The New York City budget for 2014 is currently being negotiated, and a city councilman said he is planning on battling the cuts to child care, after-school programs, libraries, firehouses, and senior centers.
Councilman David Greenfield said that Mayor Michael Bloomberg’s budget, released earlier this month, would reduce the Administration for Children’s Services (ACS) budget by $78.2 million, including the $60.7 million the City Council restored last year to avoid cuts to child care.
A $5.3 million cost-savings program enacted by the mayor in November against ACS will take away child care from nearly 300 families, many of them in Boro Park and Williamsburg. In all, the mayor’s proposal would eliminate child care for about 9,000 children through a $59.6 million cut and after-school programs for more than 41,000 children through a $66.2 million cut.
Greenfield, a Brooklyn Democrat, had the chance Tuesday to question ACS Commissioner Ronald Richter at a Council hearing about the cuts.
“Your logic is circular,” Greenfield told Richter. “All you are doing is forcing these parents who finally found a job to give it up to take care of their children. That really doesn’t make any sense.”
Under questioning, Richter agreed that the cuts were not “ideal” and said he would prefer to put the money back in the budget.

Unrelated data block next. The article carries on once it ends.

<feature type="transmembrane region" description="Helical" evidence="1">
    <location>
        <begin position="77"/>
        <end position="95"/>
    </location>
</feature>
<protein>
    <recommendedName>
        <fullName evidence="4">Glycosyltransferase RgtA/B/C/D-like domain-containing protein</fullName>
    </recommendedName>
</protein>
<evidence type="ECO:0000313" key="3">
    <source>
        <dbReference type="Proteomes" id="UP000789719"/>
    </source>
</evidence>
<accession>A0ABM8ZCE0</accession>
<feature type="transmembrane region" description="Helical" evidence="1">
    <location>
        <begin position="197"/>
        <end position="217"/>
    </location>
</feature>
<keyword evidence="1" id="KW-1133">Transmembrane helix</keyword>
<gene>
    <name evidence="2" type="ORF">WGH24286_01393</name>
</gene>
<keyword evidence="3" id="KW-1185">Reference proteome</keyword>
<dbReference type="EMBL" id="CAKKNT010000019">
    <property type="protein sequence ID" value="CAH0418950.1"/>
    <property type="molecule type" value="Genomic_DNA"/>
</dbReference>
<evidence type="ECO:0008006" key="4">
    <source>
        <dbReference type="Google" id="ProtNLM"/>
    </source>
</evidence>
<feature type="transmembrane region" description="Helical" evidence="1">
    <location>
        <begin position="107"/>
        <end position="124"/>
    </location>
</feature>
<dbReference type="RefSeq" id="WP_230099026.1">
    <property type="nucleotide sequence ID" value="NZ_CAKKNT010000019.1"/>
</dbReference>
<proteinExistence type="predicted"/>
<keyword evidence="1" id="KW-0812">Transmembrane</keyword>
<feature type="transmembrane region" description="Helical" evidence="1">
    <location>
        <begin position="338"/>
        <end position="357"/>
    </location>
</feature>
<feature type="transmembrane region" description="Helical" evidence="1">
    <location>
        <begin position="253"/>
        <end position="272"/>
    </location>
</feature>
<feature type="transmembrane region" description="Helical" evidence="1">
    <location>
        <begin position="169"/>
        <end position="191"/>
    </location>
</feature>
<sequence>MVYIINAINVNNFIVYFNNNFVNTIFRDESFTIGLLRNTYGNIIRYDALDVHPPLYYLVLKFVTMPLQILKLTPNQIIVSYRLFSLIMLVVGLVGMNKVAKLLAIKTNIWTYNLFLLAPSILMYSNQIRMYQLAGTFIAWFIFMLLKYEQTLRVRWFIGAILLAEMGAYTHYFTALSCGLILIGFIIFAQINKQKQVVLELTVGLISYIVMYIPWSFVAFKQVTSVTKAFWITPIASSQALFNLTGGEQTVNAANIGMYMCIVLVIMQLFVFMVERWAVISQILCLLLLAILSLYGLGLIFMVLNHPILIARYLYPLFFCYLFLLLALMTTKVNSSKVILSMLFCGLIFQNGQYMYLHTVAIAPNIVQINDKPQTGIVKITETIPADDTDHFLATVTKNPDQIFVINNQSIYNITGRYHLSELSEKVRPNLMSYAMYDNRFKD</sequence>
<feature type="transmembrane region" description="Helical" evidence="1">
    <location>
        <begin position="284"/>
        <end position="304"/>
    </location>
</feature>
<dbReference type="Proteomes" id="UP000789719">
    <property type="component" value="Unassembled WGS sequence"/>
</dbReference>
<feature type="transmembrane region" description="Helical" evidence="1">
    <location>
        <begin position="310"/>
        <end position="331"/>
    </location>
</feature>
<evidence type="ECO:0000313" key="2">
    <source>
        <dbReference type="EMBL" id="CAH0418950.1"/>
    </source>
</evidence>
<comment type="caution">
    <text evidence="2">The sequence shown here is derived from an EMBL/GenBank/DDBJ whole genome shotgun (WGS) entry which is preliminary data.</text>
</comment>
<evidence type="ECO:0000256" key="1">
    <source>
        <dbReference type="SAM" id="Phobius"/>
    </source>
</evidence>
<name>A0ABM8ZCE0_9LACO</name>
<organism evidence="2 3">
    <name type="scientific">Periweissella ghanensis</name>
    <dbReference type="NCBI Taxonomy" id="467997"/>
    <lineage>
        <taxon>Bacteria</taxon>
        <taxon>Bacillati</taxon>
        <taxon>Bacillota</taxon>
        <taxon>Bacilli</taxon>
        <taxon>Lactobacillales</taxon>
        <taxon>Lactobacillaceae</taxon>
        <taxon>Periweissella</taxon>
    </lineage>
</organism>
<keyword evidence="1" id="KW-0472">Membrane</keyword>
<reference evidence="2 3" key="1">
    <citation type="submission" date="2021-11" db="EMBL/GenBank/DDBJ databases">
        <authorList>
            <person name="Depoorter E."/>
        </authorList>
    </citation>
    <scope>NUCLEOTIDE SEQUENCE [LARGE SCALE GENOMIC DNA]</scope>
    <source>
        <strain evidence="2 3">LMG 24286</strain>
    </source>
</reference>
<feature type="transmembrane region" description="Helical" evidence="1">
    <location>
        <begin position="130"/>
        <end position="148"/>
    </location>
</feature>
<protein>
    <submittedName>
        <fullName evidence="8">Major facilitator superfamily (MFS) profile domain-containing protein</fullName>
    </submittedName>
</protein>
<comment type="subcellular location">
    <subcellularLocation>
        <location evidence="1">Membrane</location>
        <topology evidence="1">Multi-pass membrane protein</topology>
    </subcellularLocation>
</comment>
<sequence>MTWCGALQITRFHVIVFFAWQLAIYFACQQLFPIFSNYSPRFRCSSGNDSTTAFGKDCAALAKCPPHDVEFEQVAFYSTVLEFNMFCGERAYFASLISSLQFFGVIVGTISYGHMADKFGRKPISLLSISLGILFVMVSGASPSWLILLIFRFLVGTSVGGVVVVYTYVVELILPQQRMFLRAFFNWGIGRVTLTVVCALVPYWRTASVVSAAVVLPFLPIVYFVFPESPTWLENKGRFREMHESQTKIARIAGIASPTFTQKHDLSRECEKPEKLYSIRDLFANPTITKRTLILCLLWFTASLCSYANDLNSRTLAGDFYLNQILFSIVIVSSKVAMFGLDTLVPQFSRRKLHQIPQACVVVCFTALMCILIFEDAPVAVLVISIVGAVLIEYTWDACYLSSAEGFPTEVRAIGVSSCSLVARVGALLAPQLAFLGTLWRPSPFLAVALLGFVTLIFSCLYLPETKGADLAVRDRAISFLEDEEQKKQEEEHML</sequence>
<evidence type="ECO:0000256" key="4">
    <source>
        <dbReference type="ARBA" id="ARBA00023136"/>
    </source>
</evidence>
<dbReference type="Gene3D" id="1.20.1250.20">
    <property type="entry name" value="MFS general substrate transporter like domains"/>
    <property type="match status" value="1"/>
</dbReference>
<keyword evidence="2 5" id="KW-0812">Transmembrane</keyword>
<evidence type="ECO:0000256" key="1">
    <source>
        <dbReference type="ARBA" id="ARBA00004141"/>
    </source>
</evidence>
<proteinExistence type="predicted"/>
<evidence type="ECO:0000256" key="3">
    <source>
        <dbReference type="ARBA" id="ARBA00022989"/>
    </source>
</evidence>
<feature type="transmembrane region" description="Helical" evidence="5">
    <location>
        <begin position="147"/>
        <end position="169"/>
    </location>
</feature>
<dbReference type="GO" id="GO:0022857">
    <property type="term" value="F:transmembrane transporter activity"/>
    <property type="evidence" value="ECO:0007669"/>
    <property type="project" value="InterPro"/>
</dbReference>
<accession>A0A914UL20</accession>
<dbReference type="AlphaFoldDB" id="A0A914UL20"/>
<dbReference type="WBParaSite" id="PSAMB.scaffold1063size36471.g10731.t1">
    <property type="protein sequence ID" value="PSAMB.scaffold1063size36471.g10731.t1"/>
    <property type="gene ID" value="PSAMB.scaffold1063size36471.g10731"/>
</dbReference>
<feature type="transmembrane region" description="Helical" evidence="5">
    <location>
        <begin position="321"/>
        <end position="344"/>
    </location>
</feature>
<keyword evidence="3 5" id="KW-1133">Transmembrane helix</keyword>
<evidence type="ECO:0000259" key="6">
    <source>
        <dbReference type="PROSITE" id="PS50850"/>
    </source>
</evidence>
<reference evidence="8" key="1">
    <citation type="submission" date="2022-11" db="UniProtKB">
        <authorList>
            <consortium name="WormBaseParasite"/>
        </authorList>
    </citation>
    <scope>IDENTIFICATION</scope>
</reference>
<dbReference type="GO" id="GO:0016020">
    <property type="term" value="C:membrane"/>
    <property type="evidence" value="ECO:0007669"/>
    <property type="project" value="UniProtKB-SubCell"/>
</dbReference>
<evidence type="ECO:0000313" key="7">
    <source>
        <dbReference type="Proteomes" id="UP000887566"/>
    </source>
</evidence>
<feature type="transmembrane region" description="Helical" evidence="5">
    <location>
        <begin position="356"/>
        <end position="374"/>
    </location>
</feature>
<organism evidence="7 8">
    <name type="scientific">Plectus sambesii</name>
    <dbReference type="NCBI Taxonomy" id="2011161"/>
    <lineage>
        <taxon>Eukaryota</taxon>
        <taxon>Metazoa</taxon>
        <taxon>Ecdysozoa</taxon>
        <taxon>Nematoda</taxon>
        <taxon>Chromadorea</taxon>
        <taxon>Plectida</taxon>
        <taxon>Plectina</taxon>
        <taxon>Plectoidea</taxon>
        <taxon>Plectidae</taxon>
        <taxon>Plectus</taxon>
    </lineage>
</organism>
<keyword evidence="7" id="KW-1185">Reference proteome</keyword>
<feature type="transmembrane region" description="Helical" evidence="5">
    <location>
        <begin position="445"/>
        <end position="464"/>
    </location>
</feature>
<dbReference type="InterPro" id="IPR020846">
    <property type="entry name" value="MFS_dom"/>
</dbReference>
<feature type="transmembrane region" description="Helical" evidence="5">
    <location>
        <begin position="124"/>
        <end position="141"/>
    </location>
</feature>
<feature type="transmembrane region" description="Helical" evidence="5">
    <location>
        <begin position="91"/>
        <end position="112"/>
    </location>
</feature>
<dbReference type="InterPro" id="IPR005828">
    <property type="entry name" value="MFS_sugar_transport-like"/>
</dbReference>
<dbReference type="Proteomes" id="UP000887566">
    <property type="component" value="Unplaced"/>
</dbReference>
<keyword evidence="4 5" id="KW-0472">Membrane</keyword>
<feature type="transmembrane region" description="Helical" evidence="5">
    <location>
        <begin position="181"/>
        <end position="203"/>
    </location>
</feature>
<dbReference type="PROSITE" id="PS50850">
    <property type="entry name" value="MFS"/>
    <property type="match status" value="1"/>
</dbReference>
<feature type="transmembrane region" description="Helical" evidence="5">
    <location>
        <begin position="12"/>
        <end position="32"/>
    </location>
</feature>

Senior citizens also face substantial cuts to several important programs in this year’s budget, including trimming $6.6 million from the Department for the Aging’s case management program, $800,000 from elder abuse prevention funds and $1 million from the money allocated for extended services, which funds community-based programs like Ohel and the Metropolitan Council on Jewish Poverty.
Also at risk for elimination is $2 million for autism services, funding that will allow neighborhood libraries to maintain current service levels, and funding to make sure fire companies are not eliminated.
By law, a balanced budget must pass by June 30 for the upcoming fiscal year beginning July 1. The mayor’s budget traditionally begins a tug of war with the council, who seek to restore funding for constituent services. It usually ends with the programs restored.